Case part (II): Continuity of support, complications: I am not sure this is “the way he likes to live”

A peripheral VA ECMO “using femoral vein and artery” was initiated on 25 minutes of making decision. During the first few hours the patient developed compartment syndrome in the same side of ECMO insertion, vascular surgery was consulted and a four compartments fasciotomy was performed, and the ECMO cannula was switched to the contralateral side. After the reversal of hypothermia, the patient continued to develop leg ischemia, and the vascular surgery recommended above knee amputation. The wife had a lot of concerns about amputation she was not sure if the patient is willing to accept that, specially his job requires a significant physical activity and carrying, also she was not sure that “this is the way he likes to live” but finally, after long discussion with the ECMO team, ICU and ethic team she agreed to proceed to give him more chance to live, and a left above knee amputation was performed.

During the ECMO support, earning the family trust and confidence is crucial; this might help in resolving and managing conflicts that might occur between the families and the health care team. It is important also to maximize patient’s comfort, to ensure patients’ non-maleficence. This trust and alliance with the family could be achieved with multiple multi-disciplinary family meetings involving primary physicians, social workers, spiritual advisors, psychologists, palliative care specialists and the immediate care providers and hospital ethics committees. The family should be informed with a defined time and goals of support and clear transparent updates, whether it is recovery or deterioration in patient conditions, as well as the expectation for patient condition after ECMO separation.


Case part (III) withdrawal of care: there is no hope we should stop!

After hypothermia reversal, in the next few days the VT storm was under control with medications, minimal bleeding of the amputation stump, the patient didn’t show any neurologic improvement and brain CT scan showed severe irreversible brain injury not compatible with normal life. The ECMO support was stopped with family agreement 8 days after the ECMO.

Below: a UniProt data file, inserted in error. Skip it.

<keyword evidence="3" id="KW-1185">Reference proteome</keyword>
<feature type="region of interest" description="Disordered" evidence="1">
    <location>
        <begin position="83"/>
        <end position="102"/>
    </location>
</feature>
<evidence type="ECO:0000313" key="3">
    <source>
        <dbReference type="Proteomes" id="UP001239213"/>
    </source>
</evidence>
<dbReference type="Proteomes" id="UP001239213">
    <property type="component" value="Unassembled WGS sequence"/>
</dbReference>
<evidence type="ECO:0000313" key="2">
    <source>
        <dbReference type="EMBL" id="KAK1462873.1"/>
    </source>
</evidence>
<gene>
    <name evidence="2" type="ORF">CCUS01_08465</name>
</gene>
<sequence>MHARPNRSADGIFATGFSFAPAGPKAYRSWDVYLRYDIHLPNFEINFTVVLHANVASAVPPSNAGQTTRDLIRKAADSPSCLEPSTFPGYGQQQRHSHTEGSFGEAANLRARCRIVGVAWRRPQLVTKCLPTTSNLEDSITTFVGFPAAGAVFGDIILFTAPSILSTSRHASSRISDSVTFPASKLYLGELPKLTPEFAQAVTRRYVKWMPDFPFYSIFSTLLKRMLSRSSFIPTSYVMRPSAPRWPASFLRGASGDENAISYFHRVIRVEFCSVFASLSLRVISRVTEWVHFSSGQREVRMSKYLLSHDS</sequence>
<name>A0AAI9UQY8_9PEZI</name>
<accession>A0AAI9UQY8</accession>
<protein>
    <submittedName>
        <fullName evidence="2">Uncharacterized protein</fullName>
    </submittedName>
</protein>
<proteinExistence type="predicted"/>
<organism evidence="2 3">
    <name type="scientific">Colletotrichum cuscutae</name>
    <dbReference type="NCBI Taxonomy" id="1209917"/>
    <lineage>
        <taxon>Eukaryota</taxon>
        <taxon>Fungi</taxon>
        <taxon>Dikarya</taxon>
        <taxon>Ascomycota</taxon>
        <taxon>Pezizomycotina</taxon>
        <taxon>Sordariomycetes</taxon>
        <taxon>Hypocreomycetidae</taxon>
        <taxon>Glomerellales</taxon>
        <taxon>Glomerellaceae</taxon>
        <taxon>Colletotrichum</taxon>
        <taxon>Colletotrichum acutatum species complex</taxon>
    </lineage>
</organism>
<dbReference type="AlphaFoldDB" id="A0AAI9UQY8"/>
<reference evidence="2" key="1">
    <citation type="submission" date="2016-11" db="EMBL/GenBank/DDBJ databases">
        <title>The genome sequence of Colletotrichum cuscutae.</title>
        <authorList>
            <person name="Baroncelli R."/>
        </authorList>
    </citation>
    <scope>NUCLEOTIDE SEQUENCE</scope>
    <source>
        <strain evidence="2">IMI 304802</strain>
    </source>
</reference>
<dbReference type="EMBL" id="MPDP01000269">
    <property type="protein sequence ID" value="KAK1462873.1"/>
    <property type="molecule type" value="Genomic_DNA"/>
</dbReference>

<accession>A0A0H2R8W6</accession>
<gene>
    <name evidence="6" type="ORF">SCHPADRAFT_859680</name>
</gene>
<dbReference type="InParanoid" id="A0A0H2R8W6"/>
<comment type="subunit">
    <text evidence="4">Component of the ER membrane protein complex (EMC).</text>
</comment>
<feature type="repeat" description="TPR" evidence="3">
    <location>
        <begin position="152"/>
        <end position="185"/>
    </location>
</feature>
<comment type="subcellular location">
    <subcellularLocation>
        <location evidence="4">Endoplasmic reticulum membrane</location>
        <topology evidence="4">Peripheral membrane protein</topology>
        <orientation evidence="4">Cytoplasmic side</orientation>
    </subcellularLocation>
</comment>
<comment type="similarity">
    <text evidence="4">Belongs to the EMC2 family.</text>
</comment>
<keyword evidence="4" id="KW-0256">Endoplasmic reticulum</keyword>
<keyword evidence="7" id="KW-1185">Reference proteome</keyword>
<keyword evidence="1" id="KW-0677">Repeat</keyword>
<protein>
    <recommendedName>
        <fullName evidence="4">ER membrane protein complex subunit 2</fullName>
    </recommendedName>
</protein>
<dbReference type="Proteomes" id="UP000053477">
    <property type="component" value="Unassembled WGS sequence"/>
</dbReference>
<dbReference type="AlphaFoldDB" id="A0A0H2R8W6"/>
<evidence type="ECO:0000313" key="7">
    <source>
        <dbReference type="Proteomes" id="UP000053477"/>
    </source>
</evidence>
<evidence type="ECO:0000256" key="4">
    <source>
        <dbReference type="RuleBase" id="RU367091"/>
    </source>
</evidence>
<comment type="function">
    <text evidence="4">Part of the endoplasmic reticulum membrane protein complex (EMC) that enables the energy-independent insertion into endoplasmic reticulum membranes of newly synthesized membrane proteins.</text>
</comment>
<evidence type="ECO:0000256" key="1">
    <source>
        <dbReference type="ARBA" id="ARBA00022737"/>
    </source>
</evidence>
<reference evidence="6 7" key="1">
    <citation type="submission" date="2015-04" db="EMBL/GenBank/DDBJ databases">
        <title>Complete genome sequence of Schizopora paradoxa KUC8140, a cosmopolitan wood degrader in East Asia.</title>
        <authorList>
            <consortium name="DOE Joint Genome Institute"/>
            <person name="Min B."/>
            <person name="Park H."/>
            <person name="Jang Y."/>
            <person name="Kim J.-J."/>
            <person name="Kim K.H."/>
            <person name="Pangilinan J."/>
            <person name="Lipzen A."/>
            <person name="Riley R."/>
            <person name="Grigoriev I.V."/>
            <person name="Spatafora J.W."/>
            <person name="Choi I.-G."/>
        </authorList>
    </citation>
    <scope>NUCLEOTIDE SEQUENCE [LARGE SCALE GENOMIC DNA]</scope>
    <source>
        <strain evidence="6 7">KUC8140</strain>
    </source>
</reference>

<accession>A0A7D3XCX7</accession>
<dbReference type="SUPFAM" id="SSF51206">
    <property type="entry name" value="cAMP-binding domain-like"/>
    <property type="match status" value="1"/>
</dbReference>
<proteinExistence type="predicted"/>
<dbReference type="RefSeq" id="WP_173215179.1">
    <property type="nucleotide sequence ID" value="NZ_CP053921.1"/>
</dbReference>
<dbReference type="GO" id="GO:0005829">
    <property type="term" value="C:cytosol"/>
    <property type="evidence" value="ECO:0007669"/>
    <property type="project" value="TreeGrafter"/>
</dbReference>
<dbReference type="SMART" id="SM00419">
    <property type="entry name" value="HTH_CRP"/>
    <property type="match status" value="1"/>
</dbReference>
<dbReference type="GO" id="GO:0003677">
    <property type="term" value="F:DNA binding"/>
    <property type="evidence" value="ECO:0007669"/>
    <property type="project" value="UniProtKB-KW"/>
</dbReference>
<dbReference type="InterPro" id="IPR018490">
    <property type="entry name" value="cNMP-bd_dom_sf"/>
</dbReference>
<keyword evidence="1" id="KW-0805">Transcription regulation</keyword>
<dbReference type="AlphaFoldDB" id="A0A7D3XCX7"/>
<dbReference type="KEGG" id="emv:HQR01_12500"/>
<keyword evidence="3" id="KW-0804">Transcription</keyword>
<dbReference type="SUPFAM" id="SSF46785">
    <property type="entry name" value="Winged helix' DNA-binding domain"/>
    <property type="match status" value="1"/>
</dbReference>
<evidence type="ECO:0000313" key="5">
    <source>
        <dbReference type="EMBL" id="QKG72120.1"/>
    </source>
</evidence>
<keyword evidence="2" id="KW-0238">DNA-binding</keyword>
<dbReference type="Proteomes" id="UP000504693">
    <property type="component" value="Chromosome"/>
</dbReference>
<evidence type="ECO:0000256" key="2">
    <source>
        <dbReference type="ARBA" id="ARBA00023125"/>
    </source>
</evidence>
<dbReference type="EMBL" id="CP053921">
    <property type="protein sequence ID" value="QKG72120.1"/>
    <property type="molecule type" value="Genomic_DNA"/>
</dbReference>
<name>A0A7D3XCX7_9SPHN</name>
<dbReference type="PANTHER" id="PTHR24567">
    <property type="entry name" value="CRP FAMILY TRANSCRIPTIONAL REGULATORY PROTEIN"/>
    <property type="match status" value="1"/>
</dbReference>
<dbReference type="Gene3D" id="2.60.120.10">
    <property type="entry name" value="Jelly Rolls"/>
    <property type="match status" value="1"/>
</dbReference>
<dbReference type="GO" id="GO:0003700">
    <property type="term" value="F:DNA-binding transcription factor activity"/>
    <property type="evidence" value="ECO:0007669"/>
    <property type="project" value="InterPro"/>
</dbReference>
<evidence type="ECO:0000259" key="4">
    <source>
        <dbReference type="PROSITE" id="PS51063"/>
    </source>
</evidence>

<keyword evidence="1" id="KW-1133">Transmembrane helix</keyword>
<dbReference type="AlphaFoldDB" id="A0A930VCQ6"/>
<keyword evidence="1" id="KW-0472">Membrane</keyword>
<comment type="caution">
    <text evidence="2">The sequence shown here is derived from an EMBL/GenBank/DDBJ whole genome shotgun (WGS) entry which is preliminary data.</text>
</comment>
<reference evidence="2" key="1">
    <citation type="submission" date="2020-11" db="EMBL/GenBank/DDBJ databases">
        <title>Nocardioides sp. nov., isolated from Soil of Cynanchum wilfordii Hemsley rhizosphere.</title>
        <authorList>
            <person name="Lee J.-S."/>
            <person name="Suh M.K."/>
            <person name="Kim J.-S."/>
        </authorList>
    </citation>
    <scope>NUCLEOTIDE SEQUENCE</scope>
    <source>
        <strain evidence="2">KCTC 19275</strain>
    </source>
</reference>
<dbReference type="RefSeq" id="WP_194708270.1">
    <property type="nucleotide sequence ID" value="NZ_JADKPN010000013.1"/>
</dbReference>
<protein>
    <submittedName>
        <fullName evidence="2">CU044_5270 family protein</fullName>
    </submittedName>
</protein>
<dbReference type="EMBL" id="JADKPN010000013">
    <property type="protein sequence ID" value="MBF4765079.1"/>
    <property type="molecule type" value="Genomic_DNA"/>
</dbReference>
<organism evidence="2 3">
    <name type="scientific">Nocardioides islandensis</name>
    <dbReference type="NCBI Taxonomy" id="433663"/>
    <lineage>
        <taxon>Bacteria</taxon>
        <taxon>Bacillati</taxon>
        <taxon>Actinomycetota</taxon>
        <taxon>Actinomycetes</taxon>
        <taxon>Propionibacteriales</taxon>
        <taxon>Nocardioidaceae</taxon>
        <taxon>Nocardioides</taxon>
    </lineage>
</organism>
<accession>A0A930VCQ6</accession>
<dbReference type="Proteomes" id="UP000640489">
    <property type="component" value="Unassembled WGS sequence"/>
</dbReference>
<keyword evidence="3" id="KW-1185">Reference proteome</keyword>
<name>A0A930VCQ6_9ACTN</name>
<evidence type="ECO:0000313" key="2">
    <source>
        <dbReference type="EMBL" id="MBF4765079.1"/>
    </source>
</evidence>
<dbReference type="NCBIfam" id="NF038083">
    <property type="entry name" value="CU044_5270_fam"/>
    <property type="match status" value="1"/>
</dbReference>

Whenever, an ongoing ECMO support is futile or no longer meets its intended goals, or when the outcome is not optimal or the quality of life is not acceptable according to the patient or family wishes, a discussion of limiting treatment to either no escalation or withdrawal of life support should be considered (8). It is important not to force patient’s family into making decisions that are against their beliefs and to provide them with adequate psychological support through and after the process, it is also important to understand their emotional needs, and understand the problem from their prospective (16). It might be helpful to explain that withdrawal of care is not abandoning the patient, but is the best treatment option available at this time; that we can offer according to the patient’s wishes. When the treatment is futile, the ECMO withdrawal becomes in the best interest for the patient, if the surrogates are unable to make decision about the ECMO separation, the final decision is medical decision and we should proceed with ECMO withdrawal to ensure non-maleficence of the patient. The ECMO team and the ICU team personnel as well, would benefit from team meetings with debriefings about the case and psychological support.